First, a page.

Huntleigh Park, Crofton Downs Botany trip
11 April 2017
Wellington City Council’s Huntleigh Park, with the contiguous forest owned by GirlGuidingNZ, comprises one of Wellington’s most ecologically significant native forest areas. The forest, which has numerous large trees, is part of the estimated 1% of the city’s remaining pre-European forest.
Undeterred by the imminent arrival of Cyclone Cook, we set off from Silverstream Road, Crofton Downs, each carrying a map of the bush areas and tracks, and lists of plants and birds recorded there previously. The species on the lists were numbered, to hasten finding them on the lists. We began our ‘botanising’ up the track maintained by WCC in GirlGuidingNZ’s part of the forest.
All Wellington forests have suffered from many decades of browsing of leaves, flowers and fruit by possums, eating of seeds by rats and mice, and in some areas, browsing and trampling by stock, feral goats and pigs. The result has been that during those decades, forest growth and processes have been severely disrupted. Thus we noticed that beneath the crowns of the many tall trees there were often few, if any, saplings and small and medium-sized trees or tree ferns. The intermediate tiers in the forest were often missing. Nevertheless, we saw encouraging signs of recovery.
Occasional fine drizzle made the leaves of the seedlings, saplings, and fern fronds, strikingly shiny, almost as if they wanted to be identified and talked about. We were struck by the number of seedlings of kohekohe, rewarewa, hīnau, kānono and karamu, all favoured by pest animals, and a literal lawn of kahikatea seedlings near a large female tree. We believe that these features are evidence of intensive possum and rodent control in the forest since about 2001. We agreed that the rates we pay to GWRC and WCC are well-spent on pest-animal control.
We had lunch at ‘Hīnau Junction’, comfy under the canopy of a big hīnau whose roots provided seats for some of us. Here we heard, then saw, kākāriki. Five of the group then left for home. The remaining five walked up a minor track, through an area of kohekohe and māhoe forest with virtually no understorey, a stark contrast to the forest we had seen before lunch. We wondered why – had it been a favoured ‘camping ground’ for cattle before the forest was fenced?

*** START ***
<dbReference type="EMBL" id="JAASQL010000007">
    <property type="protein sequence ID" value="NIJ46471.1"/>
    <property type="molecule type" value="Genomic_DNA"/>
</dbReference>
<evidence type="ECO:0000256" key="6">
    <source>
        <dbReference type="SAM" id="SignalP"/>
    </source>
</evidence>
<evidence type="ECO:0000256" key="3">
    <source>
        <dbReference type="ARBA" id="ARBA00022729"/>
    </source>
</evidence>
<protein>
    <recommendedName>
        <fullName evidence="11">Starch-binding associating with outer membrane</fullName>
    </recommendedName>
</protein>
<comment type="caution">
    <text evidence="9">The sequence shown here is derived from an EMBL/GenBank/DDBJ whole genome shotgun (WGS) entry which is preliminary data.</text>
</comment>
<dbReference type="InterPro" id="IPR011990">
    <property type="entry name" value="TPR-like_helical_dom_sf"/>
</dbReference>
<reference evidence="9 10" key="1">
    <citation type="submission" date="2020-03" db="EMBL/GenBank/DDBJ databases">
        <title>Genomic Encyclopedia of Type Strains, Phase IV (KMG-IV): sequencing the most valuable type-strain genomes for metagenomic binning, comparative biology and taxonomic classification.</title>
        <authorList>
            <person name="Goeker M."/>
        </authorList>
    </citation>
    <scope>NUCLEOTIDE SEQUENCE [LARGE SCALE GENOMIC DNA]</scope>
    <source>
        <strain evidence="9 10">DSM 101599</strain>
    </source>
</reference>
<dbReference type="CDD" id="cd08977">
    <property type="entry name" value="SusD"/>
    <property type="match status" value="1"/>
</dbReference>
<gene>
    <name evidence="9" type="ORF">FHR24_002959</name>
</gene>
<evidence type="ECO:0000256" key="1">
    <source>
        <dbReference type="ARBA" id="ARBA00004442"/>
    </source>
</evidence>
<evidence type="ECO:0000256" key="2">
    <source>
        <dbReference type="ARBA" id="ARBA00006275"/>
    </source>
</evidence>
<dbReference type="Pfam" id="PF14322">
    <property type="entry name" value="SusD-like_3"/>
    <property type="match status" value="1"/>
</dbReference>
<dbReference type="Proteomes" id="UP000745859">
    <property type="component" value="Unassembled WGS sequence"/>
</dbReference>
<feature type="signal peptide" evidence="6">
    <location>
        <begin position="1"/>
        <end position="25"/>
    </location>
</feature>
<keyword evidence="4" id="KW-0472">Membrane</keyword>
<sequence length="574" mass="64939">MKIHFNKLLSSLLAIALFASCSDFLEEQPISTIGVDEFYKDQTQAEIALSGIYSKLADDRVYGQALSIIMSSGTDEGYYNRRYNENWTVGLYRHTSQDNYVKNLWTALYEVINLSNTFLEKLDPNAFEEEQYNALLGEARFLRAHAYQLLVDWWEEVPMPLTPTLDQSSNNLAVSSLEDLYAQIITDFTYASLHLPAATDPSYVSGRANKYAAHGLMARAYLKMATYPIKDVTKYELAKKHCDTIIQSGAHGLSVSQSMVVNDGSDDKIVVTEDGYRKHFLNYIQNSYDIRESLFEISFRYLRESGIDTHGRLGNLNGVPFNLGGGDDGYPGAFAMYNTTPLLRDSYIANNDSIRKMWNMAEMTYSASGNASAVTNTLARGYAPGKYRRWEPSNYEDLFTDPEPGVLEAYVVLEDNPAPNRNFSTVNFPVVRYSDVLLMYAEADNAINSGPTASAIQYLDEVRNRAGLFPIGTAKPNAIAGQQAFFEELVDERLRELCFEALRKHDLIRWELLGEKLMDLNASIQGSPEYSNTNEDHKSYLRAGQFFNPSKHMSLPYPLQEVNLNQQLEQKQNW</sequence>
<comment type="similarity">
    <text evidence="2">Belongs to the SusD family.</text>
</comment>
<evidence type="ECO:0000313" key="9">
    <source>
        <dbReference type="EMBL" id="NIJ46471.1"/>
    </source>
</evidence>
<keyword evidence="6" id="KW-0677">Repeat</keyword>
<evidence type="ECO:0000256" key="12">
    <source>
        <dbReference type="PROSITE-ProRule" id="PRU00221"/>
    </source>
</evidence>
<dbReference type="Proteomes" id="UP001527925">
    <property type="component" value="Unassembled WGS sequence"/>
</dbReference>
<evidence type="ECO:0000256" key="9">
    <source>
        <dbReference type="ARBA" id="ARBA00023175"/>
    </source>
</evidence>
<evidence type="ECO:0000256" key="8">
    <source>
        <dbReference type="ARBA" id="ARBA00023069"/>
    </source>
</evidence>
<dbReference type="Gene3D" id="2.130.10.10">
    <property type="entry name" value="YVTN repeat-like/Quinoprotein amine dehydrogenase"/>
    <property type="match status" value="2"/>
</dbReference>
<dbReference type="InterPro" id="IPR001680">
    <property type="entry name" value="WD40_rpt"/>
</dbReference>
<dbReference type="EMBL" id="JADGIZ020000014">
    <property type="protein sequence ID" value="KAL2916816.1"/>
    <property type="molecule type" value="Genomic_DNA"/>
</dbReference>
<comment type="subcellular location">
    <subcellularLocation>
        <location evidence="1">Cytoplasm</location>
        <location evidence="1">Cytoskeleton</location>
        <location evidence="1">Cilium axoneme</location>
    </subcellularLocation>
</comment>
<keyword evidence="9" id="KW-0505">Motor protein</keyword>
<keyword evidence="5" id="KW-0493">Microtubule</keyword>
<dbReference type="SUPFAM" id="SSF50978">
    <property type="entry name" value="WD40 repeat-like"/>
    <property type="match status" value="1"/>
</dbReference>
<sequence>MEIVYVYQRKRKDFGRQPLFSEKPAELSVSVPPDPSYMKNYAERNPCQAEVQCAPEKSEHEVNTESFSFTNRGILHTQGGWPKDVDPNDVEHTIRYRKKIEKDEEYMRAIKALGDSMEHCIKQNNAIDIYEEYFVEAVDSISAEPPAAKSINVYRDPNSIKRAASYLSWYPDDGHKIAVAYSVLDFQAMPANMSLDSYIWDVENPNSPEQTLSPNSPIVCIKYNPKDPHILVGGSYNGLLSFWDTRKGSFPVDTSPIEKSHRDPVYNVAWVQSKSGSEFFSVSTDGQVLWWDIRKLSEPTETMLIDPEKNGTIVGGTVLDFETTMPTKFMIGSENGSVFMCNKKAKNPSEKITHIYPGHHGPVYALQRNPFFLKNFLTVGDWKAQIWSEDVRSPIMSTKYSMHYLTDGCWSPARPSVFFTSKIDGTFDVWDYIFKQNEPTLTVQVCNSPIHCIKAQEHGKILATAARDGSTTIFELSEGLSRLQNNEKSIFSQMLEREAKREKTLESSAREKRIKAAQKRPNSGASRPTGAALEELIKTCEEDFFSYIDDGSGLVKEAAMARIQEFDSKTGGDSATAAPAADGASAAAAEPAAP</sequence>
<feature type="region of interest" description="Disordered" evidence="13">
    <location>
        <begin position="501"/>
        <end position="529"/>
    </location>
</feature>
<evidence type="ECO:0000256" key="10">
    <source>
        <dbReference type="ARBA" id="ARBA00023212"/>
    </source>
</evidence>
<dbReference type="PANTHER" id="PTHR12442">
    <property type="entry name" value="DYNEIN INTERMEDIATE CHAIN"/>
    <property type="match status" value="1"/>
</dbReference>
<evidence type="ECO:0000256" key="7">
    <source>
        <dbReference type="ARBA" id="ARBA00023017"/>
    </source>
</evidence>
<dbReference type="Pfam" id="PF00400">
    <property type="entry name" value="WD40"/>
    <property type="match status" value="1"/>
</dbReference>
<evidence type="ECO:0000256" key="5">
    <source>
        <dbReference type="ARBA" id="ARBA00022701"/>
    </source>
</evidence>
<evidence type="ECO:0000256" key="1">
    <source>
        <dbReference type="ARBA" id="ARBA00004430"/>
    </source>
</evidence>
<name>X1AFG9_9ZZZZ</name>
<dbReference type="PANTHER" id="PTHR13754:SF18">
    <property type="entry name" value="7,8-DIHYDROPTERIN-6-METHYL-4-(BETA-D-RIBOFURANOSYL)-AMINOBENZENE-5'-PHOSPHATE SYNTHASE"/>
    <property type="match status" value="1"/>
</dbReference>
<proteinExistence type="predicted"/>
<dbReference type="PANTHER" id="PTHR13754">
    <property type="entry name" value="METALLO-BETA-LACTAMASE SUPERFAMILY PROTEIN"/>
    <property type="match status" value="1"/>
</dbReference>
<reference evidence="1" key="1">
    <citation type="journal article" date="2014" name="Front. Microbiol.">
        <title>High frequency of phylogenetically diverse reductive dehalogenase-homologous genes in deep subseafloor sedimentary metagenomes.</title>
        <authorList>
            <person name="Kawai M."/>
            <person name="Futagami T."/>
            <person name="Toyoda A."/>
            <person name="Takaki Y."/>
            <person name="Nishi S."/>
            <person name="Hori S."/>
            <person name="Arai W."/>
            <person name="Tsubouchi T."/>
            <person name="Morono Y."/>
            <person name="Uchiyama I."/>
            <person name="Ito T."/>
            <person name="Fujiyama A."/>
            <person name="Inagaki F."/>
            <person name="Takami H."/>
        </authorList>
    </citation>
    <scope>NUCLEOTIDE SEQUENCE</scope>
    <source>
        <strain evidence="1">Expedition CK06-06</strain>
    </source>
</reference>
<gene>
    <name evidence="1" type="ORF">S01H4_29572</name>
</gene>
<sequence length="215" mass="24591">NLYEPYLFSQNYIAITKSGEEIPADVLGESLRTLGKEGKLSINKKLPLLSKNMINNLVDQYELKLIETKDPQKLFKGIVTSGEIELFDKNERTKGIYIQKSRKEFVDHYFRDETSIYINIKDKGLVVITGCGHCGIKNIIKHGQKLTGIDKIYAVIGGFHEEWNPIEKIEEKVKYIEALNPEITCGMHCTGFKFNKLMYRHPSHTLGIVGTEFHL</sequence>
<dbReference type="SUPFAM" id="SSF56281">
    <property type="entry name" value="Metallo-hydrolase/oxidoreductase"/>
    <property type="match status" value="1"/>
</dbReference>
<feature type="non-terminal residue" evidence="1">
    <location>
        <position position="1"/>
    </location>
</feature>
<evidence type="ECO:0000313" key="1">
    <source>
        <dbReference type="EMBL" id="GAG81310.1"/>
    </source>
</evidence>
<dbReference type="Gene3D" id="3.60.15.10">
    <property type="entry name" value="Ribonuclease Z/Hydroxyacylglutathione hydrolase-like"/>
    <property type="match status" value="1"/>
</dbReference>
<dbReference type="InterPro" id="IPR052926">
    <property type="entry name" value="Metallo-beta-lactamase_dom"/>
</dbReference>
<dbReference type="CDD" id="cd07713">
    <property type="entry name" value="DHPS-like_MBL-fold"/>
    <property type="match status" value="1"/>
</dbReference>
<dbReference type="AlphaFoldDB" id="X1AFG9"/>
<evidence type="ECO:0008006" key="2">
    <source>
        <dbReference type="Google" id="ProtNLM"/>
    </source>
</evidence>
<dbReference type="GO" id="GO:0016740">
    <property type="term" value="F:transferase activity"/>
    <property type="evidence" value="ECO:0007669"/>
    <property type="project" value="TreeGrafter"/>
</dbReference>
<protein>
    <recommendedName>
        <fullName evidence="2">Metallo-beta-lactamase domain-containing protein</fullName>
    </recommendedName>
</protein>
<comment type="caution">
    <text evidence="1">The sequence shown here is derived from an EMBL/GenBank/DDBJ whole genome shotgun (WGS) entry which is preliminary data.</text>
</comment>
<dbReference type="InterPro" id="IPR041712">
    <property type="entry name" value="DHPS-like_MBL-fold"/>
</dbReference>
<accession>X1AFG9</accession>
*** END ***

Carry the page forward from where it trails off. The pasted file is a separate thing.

Beyond a small clearing once used for camping, we admired three large trees: a tōtara (70 cm diameter), a lancewood (45 cm), and a kahikatea (65 cm). The lancewood is bigger than any of us had ever seen. Now in WCC’s part of the forest, we descended a spur, passed some big miro and a 20cm diameter māpou with numerous galls rather like hand-grenades on its trunk. Later, at a flattish area, we saw the only known rimu in the forest and a mataī, and pulled out seedlings of the invasive karaka and hybrid pseudopanax.
Dropping onto a broad old track, we passed a ramp, illegally built by mountain-bikers. WCC has promised to remove the ramp, and to replace the ‘No mountain bikes’ sign at the stile at the top of the reserve after it was removed by bikers.
Finally we walked along the track on the true left of ‘Korimako Stream’, a tributary of Kaiwharawhara Stream, to the bridge we had crossed at the start of our trip. CH
- Party members
- Andrew Carman, Nikki Clunies-Ross, Margaret Foden, Julia Fraser, Lois Hope, Chris Horne (leader & scribe), Catherine Hutton, Jenny Lewis, Jean Morgan, Kerry Popplewell.